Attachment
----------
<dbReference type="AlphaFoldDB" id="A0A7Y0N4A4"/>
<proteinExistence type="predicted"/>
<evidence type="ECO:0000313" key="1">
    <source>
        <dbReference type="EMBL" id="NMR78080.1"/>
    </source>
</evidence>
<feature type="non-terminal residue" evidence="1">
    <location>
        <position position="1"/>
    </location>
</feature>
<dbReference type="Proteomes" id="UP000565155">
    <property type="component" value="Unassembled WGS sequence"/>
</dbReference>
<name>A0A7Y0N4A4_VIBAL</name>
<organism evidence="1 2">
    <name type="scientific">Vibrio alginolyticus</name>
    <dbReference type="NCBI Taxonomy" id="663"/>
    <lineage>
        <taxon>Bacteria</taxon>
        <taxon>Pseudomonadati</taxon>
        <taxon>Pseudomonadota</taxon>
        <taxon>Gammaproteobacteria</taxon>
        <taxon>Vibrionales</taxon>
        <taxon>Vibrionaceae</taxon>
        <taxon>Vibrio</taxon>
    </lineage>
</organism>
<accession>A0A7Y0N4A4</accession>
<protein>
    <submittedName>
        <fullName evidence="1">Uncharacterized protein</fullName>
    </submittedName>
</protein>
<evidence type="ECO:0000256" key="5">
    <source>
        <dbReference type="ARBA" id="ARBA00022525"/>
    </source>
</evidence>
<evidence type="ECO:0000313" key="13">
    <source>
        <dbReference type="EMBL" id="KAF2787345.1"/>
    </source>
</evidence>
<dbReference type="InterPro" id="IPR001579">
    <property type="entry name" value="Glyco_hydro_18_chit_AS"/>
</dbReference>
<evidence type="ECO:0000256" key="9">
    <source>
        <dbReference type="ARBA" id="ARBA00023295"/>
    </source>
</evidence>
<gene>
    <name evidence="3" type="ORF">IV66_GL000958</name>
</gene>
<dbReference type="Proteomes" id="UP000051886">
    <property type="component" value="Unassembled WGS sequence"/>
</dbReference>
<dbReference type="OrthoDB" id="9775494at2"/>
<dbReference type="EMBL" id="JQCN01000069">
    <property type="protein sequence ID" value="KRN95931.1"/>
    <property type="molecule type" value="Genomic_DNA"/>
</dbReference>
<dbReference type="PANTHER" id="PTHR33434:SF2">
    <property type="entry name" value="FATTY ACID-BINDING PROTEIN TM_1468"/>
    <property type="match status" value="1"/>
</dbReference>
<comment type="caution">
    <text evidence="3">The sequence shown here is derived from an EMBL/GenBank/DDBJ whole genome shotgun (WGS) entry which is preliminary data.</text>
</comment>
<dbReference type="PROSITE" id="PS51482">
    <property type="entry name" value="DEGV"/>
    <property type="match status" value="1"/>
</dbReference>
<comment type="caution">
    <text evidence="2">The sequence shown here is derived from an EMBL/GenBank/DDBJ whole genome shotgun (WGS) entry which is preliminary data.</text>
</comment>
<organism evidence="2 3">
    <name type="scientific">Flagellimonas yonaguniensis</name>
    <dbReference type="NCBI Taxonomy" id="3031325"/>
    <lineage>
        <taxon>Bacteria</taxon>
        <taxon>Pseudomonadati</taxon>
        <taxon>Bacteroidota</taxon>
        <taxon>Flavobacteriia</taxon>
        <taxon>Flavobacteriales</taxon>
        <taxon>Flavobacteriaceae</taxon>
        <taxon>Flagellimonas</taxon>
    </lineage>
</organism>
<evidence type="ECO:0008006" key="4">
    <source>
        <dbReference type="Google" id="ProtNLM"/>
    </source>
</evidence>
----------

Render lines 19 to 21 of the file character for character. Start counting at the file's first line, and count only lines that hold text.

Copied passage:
    <dbReference type="NCBI Taxonomy" id="663"/>
    <lineage>
        <taxon>Bacteria</taxon>